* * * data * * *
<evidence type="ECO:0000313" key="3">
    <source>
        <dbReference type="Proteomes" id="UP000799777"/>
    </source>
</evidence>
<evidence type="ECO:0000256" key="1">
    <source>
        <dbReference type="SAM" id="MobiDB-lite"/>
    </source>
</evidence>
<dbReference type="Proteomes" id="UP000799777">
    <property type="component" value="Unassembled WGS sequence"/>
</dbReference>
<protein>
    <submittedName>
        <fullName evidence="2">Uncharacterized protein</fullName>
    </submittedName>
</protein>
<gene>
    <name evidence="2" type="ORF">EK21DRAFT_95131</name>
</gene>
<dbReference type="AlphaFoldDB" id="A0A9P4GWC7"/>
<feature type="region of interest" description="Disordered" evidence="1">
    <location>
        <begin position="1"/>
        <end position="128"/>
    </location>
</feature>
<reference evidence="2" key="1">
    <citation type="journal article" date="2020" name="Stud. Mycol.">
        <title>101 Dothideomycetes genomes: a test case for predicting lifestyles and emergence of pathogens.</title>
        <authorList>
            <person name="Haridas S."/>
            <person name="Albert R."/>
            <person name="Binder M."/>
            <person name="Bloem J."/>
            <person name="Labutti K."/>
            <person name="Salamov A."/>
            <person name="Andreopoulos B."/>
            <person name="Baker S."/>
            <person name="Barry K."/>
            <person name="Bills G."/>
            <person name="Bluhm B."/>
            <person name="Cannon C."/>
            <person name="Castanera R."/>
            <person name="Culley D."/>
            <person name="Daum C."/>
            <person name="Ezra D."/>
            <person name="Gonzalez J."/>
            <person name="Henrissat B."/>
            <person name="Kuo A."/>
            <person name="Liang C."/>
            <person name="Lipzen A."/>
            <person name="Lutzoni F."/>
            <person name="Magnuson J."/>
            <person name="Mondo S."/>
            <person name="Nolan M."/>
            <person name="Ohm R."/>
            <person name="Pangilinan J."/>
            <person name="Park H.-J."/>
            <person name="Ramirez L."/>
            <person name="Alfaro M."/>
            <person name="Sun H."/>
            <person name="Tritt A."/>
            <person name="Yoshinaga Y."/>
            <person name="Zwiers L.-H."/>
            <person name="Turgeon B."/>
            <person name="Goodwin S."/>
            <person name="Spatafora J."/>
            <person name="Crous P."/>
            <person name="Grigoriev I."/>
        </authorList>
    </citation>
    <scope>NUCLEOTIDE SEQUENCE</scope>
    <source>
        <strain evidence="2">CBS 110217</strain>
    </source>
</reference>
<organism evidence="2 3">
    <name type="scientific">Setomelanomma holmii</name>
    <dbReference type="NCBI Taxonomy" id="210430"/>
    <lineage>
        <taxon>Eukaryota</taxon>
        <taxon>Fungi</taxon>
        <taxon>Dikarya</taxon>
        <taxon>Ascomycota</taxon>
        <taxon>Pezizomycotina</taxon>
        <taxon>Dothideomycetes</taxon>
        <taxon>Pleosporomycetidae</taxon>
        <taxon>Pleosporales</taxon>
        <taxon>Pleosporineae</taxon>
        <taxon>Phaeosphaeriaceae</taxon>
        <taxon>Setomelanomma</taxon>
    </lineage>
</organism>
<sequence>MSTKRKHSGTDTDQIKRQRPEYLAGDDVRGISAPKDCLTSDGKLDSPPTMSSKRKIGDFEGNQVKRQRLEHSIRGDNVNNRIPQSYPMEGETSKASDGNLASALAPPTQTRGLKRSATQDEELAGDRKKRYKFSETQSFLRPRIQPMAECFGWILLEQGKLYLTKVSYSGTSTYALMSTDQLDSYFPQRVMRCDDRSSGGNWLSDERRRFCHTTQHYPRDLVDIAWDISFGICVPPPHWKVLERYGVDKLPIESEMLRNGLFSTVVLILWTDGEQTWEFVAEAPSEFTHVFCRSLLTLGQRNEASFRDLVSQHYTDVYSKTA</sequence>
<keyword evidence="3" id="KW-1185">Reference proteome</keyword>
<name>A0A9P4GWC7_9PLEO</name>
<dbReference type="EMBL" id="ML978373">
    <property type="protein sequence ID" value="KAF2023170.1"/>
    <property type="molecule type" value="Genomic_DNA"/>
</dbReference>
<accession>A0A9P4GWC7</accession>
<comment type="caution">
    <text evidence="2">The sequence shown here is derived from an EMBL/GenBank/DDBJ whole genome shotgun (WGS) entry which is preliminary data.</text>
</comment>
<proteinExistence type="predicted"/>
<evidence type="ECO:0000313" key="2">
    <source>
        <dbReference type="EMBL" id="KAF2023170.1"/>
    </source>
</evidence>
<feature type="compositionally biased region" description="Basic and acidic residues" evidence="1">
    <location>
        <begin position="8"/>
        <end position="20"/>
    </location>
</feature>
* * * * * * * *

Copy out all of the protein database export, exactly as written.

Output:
<evidence type="ECO:0000313" key="3">
    <source>
        <dbReference type="Proteomes" id="UP000799777"/>
    </source>
</evidence>
<evidence type="ECO:0000256" key="1">
    <source>
        <dbReference type="SAM" id="MobiDB-lite"/>
    </source>
</evidence>
<dbReference type="Proteomes" id="UP000799777">
    <property type="component" value="Unassembled WGS sequence"/>
</dbReference>
<protein>
    <submittedName>
        <fullName evidence="2">Uncharacterized protein</fullName>
    </submittedName>
</protein>
<gene>
    <name evidence="2" type="ORF">EK21DRAFT_95131</name>
</gene>
<dbReference type="AlphaFoldDB" id="A0A9P4GWC7"/>
<feature type="region of interest" description="Disordered" evidence="1">
    <location>
        <begin position="1"/>
        <end position="128"/>
    </location>
</feature>
<reference evidence="2" key="1">
    <citation type="journal article" date="2020" name="Stud. Mycol.">
        <title>101 Dothideomycetes genomes: a test case for predicting lifestyles and emergence of pathogens.</title>
        <authorList>
            <person name="Haridas S."/>
            <person name="Albert R."/>
            <person name="Binder M."/>
            <person name="Bloem J."/>
            <person name="Labutti K."/>
            <person name="Salamov A."/>
            <person name="Andreopoulos B."/>
            <person name="Baker S."/>
            <person name="Barry K."/>
            <person name="Bills G."/>
            <person name="Bluhm B."/>
            <person name="Cannon C."/>
            <person name="Castanera R."/>
            <person name="Culley D."/>
            <person name="Daum C."/>
            <person name="Ezra D."/>
            <person name="Gonzalez J."/>
            <person name="Henrissat B."/>
            <person name="Kuo A."/>
            <person name="Liang C."/>
            <person name="Lipzen A."/>
            <person name="Lutzoni F."/>
            <person name="Magnuson J."/>
            <person name="Mondo S."/>
            <person name="Nolan M."/>
            <person name="Ohm R."/>
            <person name="Pangilinan J."/>
            <person name="Park H.-J."/>
            <person name="Ramirez L."/>
            <person name="Alfaro M."/>
            <person name="Sun H."/>
            <person name="Tritt A."/>
            <person name="Yoshinaga Y."/>
            <person name="Zwiers L.-H."/>
            <person name="Turgeon B."/>
            <person name="Goodwin S."/>
            <person name="Spatafora J."/>
            <person name="Crous P."/>
            <person name="Grigoriev I."/>
        </authorList>
    </citation>
    <scope>NUCLEOTIDE SEQUENCE</scope>
    <source>
        <strain evidence="2">CBS 110217</strain>
    </source>
</reference>
<organism evidence="2 3">
    <name type="scientific">Setomelanomma holmii</name>
    <dbReference type="NCBI Taxonomy" id="210430"/>
    <lineage>
        <taxon>Eukaryota</taxon>
        <taxon>Fungi</taxon>
        <taxon>Dikarya</taxon>
        <taxon>Ascomycota</taxon>
        <taxon>Pezizomycotina</taxon>
        <taxon>Dothideomycetes</taxon>
        <taxon>Pleosporomycetidae</taxon>
        <taxon>Pleosporales</taxon>
        <taxon>Pleosporineae</taxon>
        <taxon>Phaeosphaeriaceae</taxon>
        <taxon>Setomelanomma</taxon>
    </lineage>
</organism>
<sequence>MSTKRKHSGTDTDQIKRQRPEYLAGDDVRGISAPKDCLTSDGKLDSPPTMSSKRKIGDFEGNQVKRQRLEHSIRGDNVNNRIPQSYPMEGETSKASDGNLASALAPPTQTRGLKRSATQDEELAGDRKKRYKFSETQSFLRPRIQPMAECFGWILLEQGKLYLTKVSYSGTSTYALMSTDQLDSYFPQRVMRCDDRSSGGNWLSDERRRFCHTTQHYPRDLVDIAWDISFGICVPPPHWKVLERYGVDKLPIESEMLRNGLFSTVVLILWTDGEQTWEFVAEAPSEFTHVFCRSLLTLGQRNEASFRDLVSQHYTDVYSKTA</sequence>
<keyword evidence="3" id="KW-1185">Reference proteome</keyword>
<name>A0A9P4GWC7_9PLEO</name>
<dbReference type="EMBL" id="ML978373">
    <property type="protein sequence ID" value="KAF2023170.1"/>
    <property type="molecule type" value="Genomic_DNA"/>
</dbReference>
<accession>A0A9P4GWC7</accession>
<comment type="caution">
    <text evidence="2">The sequence shown here is derived from an EMBL/GenBank/DDBJ whole genome shotgun (WGS) entry which is preliminary data.</text>
</comment>
<proteinExistence type="predicted"/>
<evidence type="ECO:0000313" key="2">
    <source>
        <dbReference type="EMBL" id="KAF2023170.1"/>
    </source>
</evidence>
<feature type="compositionally biased region" description="Basic and acidic residues" evidence="1">
    <location>
        <begin position="8"/>
        <end position="20"/>
    </location>
</feature>